Doyle’s keeps it classic with Eastern Shore cookin’

Coastal Point • Laura Walter: Brandon Doyle, right, grew up in Doyle’s restaurant, and now he’s ready to return to its roots, serving the same home-cooking classics as his father, Mike, left.Coastal Point • Laura Walter: Brandon Doyle, right, grew up in Doyle’s restaurant, and now he’s ready to return to its roots, serving the same home-cooking classics as his father, Mike, left.Slide open the door to Doyle’s restaurant and suddenly you’re in a 1950s diner. From bright red seats to the original sky-blue tiling, Doyle’s has remained a classic with authentic Delmarva recipes that have kept people coming back for decades.

Back in the day, Doyle’s was the major landmark on a simple two-lane road. When giving directions, people were to be considered “down the road from Doyle’s,” recalled owner Mike Doyle. “Now we say we’re across from Food Lion.”

“People don’t realize a lot of things. We still make food from scratch,” said son and owner Brandon Doyle.

Above the old sliding door, a metal plate labels the restaurant’s front section as an authentic Silk City Diner car, from Patterson, N.J. This was originally called “Woody’s Diner” after original property owner Woody Sturgis.

Mike Doyle would buy the building in 1983, and 31 years later, his son Brandon has taken over operations.

“We are a family restaurant,” emphasized Brandon Doyle, ready to promote a menu that hearkens “back to the original roots” of the eatery, including “good quality food and prices,” Mike Doyle added.

All-you-can-eat food specials continue, too: Monday’s fried chicken, Tuesday’s beef and dumplings, Wednesday’s ham and cabbage, Thursday;s chicken and dumplings, and Friday’s fried flounder. And then, Saturday is prime rib night.

“People religiously come in for whatever they’re into. If they like chicken, they’re here every Monday,” Brandon Doyle said.

All the meats are cooked fresh, so a turkey club sandwich is carved from a whole turkey. The same goes for ham or roast beef.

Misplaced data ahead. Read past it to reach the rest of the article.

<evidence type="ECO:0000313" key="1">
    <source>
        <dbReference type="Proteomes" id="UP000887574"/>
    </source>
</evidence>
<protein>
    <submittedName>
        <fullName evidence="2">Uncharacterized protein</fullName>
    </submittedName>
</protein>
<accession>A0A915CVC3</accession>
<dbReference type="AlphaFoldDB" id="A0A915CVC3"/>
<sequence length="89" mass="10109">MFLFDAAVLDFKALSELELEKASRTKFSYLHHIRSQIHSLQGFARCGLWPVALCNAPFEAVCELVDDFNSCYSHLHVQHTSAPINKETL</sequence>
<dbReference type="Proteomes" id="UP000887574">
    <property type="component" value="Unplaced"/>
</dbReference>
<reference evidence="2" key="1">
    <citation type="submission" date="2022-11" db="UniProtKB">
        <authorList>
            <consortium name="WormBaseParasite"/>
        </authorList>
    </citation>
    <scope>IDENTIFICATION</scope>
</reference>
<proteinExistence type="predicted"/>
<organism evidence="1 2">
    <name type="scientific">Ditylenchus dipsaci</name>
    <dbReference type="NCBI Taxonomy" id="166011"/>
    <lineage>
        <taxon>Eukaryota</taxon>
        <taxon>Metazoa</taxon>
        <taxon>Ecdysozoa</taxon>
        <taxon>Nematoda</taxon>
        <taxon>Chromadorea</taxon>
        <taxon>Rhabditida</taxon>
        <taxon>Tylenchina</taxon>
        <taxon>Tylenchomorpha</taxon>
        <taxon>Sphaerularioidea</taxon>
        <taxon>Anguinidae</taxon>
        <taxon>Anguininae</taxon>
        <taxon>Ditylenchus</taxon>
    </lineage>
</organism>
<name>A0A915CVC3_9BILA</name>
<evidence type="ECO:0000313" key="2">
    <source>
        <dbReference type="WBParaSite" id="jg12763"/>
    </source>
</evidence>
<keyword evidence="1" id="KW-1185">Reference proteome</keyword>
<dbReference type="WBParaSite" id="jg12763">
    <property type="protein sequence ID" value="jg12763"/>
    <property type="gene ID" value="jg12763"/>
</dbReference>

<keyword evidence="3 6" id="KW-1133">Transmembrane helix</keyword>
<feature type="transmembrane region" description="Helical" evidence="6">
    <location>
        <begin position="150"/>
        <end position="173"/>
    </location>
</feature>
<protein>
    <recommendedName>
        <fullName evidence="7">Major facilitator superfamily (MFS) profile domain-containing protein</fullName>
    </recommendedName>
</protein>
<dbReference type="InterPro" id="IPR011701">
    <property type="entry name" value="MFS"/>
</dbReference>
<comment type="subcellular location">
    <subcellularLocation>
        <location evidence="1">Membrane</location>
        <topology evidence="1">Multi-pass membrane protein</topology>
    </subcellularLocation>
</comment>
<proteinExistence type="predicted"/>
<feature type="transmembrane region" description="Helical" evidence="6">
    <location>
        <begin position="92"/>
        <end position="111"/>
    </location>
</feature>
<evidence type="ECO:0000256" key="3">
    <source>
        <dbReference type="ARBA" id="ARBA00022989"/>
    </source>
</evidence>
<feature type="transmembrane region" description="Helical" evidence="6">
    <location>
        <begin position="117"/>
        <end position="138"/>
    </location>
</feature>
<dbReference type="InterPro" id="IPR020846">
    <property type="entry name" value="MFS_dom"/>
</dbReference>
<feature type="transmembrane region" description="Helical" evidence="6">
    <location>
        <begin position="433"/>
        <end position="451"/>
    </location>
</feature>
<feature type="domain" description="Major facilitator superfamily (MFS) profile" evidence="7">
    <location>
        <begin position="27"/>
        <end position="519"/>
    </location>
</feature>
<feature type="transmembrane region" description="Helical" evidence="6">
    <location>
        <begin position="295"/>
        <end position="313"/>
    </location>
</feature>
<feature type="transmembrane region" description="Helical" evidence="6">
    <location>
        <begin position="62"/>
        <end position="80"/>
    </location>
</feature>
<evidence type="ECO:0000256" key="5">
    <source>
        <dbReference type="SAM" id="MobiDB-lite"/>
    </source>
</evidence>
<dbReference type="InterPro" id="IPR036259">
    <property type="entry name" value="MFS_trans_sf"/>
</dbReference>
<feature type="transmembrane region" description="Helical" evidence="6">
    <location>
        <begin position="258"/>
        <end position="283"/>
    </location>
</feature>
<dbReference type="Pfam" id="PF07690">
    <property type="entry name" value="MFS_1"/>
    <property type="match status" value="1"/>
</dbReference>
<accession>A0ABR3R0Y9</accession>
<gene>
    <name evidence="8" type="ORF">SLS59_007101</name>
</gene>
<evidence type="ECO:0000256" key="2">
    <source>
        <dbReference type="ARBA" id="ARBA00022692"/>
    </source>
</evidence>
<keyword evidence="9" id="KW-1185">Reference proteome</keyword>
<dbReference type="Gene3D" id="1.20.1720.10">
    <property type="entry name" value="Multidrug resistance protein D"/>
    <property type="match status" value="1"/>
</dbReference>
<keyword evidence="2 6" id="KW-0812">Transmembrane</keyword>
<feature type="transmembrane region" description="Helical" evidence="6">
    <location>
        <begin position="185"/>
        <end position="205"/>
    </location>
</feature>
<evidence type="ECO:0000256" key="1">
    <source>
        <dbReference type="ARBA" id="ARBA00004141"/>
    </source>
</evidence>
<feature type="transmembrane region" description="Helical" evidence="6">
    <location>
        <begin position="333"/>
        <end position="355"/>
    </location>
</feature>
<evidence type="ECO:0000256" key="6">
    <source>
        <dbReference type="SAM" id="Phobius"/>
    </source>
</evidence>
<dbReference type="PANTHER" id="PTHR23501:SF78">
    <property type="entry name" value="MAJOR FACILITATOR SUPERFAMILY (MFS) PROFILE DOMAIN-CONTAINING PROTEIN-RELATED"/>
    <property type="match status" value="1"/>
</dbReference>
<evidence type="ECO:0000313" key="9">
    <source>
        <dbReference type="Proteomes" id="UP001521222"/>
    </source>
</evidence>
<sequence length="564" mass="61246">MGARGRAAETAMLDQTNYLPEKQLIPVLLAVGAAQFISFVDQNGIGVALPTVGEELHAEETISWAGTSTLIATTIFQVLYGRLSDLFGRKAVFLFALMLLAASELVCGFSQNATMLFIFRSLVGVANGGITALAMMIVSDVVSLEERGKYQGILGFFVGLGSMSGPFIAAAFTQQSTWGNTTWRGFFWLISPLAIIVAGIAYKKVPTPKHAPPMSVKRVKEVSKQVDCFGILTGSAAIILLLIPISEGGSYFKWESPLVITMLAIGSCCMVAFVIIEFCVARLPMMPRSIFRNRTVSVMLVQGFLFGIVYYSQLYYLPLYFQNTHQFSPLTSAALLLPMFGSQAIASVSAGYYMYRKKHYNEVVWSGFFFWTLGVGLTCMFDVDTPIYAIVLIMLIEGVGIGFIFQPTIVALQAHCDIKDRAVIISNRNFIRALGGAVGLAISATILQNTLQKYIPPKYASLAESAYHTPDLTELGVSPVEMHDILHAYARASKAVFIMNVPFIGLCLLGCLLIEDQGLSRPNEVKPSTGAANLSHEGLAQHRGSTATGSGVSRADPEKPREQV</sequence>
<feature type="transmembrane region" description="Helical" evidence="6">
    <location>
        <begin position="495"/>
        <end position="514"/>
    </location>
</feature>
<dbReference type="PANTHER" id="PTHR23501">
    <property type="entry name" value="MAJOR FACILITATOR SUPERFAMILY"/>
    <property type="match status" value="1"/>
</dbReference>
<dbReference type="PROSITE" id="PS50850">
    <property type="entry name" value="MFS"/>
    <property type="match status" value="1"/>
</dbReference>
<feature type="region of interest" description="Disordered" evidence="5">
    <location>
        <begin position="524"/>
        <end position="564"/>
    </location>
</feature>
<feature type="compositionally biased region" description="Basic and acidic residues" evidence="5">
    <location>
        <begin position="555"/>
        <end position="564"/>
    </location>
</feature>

Two ladies make all the soups, including Manhattan clam chowder, cream of crab, old-fashioned bean soup, lima bean and corn, peas and dumplings, homemade vegetable and more.

“A lot of customers go to Florida in the winter,” Mike Doyle noted. “When they return to Delmarva, the first place come is here for our fried chicken.”

Brandon Doyle himself knows how it feels to come home to Doyle’s. Having lived in other states, he came home to familiar Eastern Shore flavors.

Three generations might come in for family dinner, and there’s a dish for all tastes, whether they want a children’s menu or an adult drink, including beer, wine and mixed drinks.

The staff laughed, remembering the story of a little boy whose family tried a different restaurant one night.

“Hey, this isn’t Doyle’s!” he fretted.

Upscale eaters can also enjoy seafood, homemade crabcakes and chicken Chesapeake. Classic country flavors include beef or chicken liver, plus hamburger steak. They also aim to make lunch specials “affordable for everybody,” they said, such as sandwiches served with soup or salad.

And, not to brag, but Mike Doyle is certain they serve “probably the best pancakes” around.

While the restaurant’s menu hasn’t changed much, it’s digs have. From just a short-order dining car, the restaurant got a second entrance and dining area in the 1960s, eventually growing to seat almost 250 in another dining room, added in the 1990s.

“There’s so much history here,” Brandon Doyle said. “This is where we grew up. This is where we hung out … worked … played.”

The Doyles remember that longtime Baltimore mayor and Maryland governor and comptroller William Donald Schaefer “rarely missed all-you-can-eat flounder” nights when he was fishing in Ocean City, Md.

In between restaurant chores, Brandon and the other kids played baseball (behind the restaurant, decked out in Orioles gear, until their swings became strong enough to send fly balls into the parking lot) or Atari video games. There are photographs of Brandon’s younger brother, Brian, standing on a milk crate to wash dishes.

Sure, things have changed a bit. An old menu shows that $1.50 used to be for a pricy item. No longer does each booth have a mini radio and coat rack. The fields of strawberries and flowers that were their only neighbors were replaced by a shopping center. But Doyle’s still makes milkshakes and chocolate nut sundaes with real ice cream.

“We have a blast around here. We had so much fun growing up,” Brandon Doyle said of the family atmosphere. “I don’t bring anyone in here that I wouldn’t invite to my home.”

Doyle’s has hosted every kind of family function, transforming the dining room for marriages, funerals, fundraisers and everything in between.

The restaurant also hosts a Sunday buffet brunch until 1 p.m. and offers catering service.

Doyle’s is located at 38218 Dupont Boulevard (Route 113) and can be reached at (302) 436-2112. Hours are 7 a.m. to 8 p.m. Sunday through Thursday, and 7 a.m. to 9 p.m. on Friday and Saturday and every night in summer.